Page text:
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Criminal Procedure

Sixth Amendment

University of Michigan Journal of Law Reform

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Making The Right Call For Confrontation At Felony Sentencing, Shaakirrah R. Sanders Apr 2014

Making The Right Call For Confrontation At Felony Sentencing, Shaakirrah R. Sanders

University of Michigan Journal of Law Reform

Felony sentencing courts have discretion to increase punishment based on un-cross-examined testimonial statements about several categories of uncharged, dismissed, or otherwise unproven criminal conduct. Denying defendants an opportunity to cross-examine these categories of sentencing evidence undermines a core principle of natural law as adopted in the Sixth Amendment: those accused of felony crimes have the right to confront adversarial witnesses. This Article contributes to the scholarship surrounding confrontation rights at felony sentencing by cautioning against continued adherence to the most historic Supreme Court case on this issue, Williams v. New York. This Article does so for reasons beyond the unacknowledged ...


Where Do We Go From Here: Plea Colloquy Warnings And Immigration Consequences Post-Padilla, Vivian Chang Sep 2011

Where Do We Go From Here: Plea Colloquy Warnings And Immigration Consequences Post-Padilla, Vivian Chang

University of Michigan Journal of Law Reform

This Note argues for the passage of criminal procedure rules that would require judges to warn criminal defendants about immigration consequences at plea colloquy. Part I addresses the overlap of criminal and immigration law, arguing that the increased use of the criminal justice system to police federal immigration laws calls for greater protection of non-citizen defendants at plea colloquy. Part II then addresses the legal duties imposed on both defense counsel and trial courts in relation to plea colloquy. Padilla merely addressed the duty of defense counsel to provide constitutionally effective assistance before plea colloquy and did not reach the ...


Proposed Amendments To Fed. R. Crim. P. 26: An Exchange: Remote Testimony - A Prosecutor's Perspective, Lynn Helland Jun 2002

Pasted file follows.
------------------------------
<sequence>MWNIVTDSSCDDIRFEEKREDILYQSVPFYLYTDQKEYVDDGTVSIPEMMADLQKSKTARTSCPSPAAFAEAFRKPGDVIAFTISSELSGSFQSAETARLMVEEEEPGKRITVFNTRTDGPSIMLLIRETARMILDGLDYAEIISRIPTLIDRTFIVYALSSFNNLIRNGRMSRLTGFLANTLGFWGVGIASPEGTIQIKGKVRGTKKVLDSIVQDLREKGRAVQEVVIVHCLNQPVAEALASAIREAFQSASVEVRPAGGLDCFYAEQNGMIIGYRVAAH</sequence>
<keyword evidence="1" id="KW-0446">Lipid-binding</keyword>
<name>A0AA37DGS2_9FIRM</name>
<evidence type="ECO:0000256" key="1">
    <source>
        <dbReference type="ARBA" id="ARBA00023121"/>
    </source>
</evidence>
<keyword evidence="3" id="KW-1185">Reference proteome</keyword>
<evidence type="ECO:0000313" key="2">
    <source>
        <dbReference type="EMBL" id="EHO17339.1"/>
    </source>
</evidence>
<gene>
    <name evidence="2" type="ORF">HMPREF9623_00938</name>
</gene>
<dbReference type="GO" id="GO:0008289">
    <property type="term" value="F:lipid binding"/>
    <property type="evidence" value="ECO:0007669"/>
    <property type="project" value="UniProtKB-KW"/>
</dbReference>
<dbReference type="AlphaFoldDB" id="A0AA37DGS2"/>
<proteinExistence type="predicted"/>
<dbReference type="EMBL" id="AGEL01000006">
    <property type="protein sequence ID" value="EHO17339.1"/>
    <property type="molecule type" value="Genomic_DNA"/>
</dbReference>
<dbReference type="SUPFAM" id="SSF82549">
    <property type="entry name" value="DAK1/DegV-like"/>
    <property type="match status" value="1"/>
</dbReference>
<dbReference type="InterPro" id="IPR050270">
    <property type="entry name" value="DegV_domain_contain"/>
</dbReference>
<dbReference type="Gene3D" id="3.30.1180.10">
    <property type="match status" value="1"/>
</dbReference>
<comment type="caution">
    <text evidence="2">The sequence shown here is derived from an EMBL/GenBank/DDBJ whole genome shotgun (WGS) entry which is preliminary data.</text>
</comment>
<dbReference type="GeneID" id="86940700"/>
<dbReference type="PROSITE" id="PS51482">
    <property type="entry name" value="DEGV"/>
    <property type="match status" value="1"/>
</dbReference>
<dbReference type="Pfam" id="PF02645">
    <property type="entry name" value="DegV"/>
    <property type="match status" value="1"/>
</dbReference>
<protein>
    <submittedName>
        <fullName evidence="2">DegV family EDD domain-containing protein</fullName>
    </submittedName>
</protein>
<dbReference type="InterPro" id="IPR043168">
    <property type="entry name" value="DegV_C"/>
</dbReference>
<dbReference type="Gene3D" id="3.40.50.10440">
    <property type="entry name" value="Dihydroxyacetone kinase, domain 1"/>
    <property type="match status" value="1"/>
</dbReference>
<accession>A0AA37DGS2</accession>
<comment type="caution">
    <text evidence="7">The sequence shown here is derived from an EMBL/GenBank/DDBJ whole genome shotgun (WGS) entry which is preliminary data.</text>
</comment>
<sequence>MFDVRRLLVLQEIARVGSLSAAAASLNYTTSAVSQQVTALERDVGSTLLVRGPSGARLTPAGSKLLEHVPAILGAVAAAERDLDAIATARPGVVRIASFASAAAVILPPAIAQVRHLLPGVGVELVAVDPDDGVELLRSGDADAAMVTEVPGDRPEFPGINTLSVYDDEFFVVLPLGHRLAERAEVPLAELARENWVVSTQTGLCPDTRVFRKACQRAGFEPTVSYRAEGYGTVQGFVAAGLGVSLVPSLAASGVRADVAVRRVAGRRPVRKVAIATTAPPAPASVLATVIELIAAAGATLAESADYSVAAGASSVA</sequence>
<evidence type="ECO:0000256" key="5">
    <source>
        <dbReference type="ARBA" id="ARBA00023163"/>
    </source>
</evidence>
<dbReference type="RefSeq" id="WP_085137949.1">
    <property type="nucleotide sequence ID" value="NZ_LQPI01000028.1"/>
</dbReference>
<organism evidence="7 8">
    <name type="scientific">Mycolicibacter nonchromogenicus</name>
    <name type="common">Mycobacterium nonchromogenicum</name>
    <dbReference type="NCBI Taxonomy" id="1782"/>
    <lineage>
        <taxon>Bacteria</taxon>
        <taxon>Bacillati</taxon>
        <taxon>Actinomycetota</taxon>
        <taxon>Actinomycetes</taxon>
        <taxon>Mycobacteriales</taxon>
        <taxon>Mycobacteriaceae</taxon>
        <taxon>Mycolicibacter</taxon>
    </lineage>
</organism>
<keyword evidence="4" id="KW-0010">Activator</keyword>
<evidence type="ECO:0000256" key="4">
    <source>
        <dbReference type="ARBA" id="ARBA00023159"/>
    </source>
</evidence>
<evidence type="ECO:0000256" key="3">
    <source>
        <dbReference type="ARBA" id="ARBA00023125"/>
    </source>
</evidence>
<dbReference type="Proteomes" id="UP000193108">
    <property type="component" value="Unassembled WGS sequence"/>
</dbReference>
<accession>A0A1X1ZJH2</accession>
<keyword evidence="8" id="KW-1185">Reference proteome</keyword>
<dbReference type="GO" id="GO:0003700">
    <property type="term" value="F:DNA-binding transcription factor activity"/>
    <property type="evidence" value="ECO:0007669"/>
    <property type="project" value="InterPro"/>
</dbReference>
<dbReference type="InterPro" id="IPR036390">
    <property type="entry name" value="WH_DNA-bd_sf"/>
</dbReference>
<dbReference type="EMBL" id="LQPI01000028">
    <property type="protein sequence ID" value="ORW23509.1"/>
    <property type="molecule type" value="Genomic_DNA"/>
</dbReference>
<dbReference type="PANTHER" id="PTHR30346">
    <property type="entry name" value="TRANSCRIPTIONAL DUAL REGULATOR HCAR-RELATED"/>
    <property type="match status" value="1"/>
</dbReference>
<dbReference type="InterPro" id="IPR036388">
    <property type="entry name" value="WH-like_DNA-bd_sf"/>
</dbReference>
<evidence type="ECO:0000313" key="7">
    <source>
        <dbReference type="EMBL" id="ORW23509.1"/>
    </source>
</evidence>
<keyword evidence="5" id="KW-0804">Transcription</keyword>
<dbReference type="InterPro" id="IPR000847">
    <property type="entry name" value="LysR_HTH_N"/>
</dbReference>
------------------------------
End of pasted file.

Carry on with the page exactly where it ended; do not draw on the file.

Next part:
Proposed Amendments To Fed. R. Crim. P. 26: An Exchange: Remote Testimony - A Prosecutor's Perspective, Lynn Helland

University of Michigan Journal of Law Reform

Although the Supreme Court has declined, for now, to endorse the Judicial Conference proposal to add a Rule 26(b) of the Federal Rules of Criminal Procedure to permit live video testimony under limited circumstances, I agree with Professor Friedman that the matter is far from over. This is both because the potential benefits to be realized from the use of remote video testimony are too large to ignore and because, on closer inspection, any Confrontation Clause concerns that might underlie the Court's hesitation to adopt the proposal are not warranted. My purpose in writing is to summarize some ...


The Truth About Massiah, James J. Tomkovicz Jun 1990

The Truth About Massiah, James J. Tomkovicz

University of Michigan Journal of Law Reform

First, the Article will summarize the Justice Department's discussion of the Massiah right to counsel and the exclusion of evidence under Massiah. Next, it will evaluate the nature of the Report and the character of legal scholarship. Finally, it will explore the substantive debate over Massiah. In that section, the Article will point out the matters on which the DOJ and I agree, will attempt to frame the fundamental questions raised by the Massiah doctrine, and will investigate potential sources of answers to those constitutional questions. Ultimately, it will provide the answers that I prefer, explaining the premises that ...


The Sixth Amendment Right To Counsel Under The Massiah Line Of Cases, Department Of Justice Office Of Legal Policy Jun 1989

The Sixth Amendment Right To Counsel Under The Massiah Line Of Cases, Department Of Justice Office Of Legal Policy

University of Michigan Journal of Law Reform

The sixth amendment guarantees to the accused in a criminal prosecution the right "to have the Assistance of Counsel for his defence." In Massiah v. United States, the Supreme Court held this right was violated when there was used against the defendant at trial evidence of incriminating statements deliberately elicited from him by an informant after he had been indicted and in the absence of counsel. In effect, this decision and others that 'followed have created a new constitutional right not to be questioned about pending charges prior to trial except in the presence of an attorney.

One consequence of ...


Reflections On Alfred Hill's "Testimonial Privilege And Fair Trial", Peter Westen Apr 1981

Reflections On Alfred Hill's "Testimonial Privilege And Fair Trial", Peter Westen

University of Michigan Journal of Law Reform

I have learned a great deal from "Testimonial Privilege and Fair Trial"-as I always do from Professor Hill's work. Indeed, he has changed my way of thinking in this area in several important respects. At the same time, I come to rather different conclusions than he regarding each of his three major topics. Part I of this article examines the problem of finding a "remedy" for testimonial privileges that violate a defendant's right to a fair trial. Part II discusses the problem of determining when a defendant is entitled to assert that the "right" has been violated ...